While Uk’s lack of courage is even more deplorable, in the scheme of things, it’s scarcely surprising because doing things undercover is his default modus operandi. Under the nose of his sickly wife, he sends a veiled confession to another woman to test the waters. No one can say the man is not consistent in that regard. My impression after Baek-A had dished out some home truths was that he had been standing there for a good proportion of the tirade enough to get his ears burnt but numbly said nothing and did nothing in Su’s defence. Or even to take some responsibility for his own actions. Here is where I could quite easily call Prince Charming out on being a fair-weather wannabe paramour but I won’t because he’d probably justify his inaction by saying that he didn’t want to exacerbate an already tense situation. Whatever his justification might be, it’s not a good look and it sets the pattern for repeated inaction down the track. If Su had had her wits about her, she probably would have seen the red flags but yes, I can see how being accused of almost adultery even in a backhanded way could send a person into an emotional tailspin.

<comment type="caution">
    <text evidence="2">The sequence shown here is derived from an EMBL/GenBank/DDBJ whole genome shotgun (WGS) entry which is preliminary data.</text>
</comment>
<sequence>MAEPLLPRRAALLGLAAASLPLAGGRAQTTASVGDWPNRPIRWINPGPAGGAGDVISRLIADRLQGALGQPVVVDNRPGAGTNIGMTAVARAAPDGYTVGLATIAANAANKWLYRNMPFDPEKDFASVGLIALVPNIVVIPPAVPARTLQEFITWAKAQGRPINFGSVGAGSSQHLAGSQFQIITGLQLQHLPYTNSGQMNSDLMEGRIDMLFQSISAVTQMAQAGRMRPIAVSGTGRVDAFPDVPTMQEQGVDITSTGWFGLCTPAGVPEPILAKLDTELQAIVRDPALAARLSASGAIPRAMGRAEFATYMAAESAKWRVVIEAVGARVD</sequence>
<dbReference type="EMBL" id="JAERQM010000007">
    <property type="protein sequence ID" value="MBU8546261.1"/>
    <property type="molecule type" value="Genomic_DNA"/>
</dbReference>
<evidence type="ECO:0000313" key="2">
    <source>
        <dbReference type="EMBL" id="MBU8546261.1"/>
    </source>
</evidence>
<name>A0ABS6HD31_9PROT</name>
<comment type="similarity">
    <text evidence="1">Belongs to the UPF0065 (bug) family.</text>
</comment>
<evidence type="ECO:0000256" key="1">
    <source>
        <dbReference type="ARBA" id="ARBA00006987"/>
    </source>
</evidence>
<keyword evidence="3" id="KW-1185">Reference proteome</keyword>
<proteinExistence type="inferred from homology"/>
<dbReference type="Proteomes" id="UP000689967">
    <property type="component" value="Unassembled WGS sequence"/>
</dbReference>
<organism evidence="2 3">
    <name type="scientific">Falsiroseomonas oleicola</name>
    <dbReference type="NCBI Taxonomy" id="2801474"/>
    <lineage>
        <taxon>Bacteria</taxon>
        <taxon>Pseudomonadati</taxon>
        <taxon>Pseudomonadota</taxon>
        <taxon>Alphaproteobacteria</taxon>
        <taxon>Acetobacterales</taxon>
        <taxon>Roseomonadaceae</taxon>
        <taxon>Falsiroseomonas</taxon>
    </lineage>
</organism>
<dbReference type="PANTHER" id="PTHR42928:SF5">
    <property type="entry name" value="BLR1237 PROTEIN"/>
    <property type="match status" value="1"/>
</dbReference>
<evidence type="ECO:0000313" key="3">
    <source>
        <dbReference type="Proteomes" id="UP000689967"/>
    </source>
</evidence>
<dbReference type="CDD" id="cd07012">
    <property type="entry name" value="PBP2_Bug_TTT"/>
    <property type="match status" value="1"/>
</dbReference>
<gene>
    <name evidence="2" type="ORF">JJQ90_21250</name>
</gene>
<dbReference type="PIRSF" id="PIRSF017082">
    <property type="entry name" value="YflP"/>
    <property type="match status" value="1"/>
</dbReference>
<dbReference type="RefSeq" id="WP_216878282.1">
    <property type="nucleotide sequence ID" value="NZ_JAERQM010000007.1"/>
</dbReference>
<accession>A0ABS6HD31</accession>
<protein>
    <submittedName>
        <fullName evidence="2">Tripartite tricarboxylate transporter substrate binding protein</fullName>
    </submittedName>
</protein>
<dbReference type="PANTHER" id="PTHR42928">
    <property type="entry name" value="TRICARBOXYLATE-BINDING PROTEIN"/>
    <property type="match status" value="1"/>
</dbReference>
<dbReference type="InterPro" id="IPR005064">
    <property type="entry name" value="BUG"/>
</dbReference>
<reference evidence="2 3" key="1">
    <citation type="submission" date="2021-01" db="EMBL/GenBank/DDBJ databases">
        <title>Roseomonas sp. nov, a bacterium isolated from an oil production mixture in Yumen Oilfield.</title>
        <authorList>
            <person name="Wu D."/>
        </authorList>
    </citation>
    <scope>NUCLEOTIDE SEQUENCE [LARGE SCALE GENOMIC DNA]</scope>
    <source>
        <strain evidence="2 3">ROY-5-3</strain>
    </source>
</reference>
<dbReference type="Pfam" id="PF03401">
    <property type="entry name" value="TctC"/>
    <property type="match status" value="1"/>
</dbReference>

I am reminded of an early incident in Agatha Christie’s Mirror Crack’d from Side to Side where Miss Marple is taking a gander round the new housing development in her village. A young woman almost falls into a sinkhole and her boyfriend does nothing to help her. On witnessing this Miss Marple goes over to the young lass and tells her to see the back of this young man in a hurry (or something along those lines) because he can’t be relied on to take care of her. There’s something similar going on here.
Maybe it is a bridge too far to say that Uk is cut from the same cloth as Won, the 9th Prince. However it makes sense in light of why they become strange bedfellows at a later time. Both tend to act under the cloak of someone or something. Won behaves like a buffoon and Uk is happy for everyone to think of him as the sensible, diplomatic gentleman in their general dealings with him. The facade diffuses any thought that they could be possible contenders for the throne while they hide their true intentions.
It’s interesting but totally in character that Uk never acknowledges the true intention of the poem and prefers to sweep the entire thing under the carpet. His face at the end of the entire debacle says it all... thwarted again.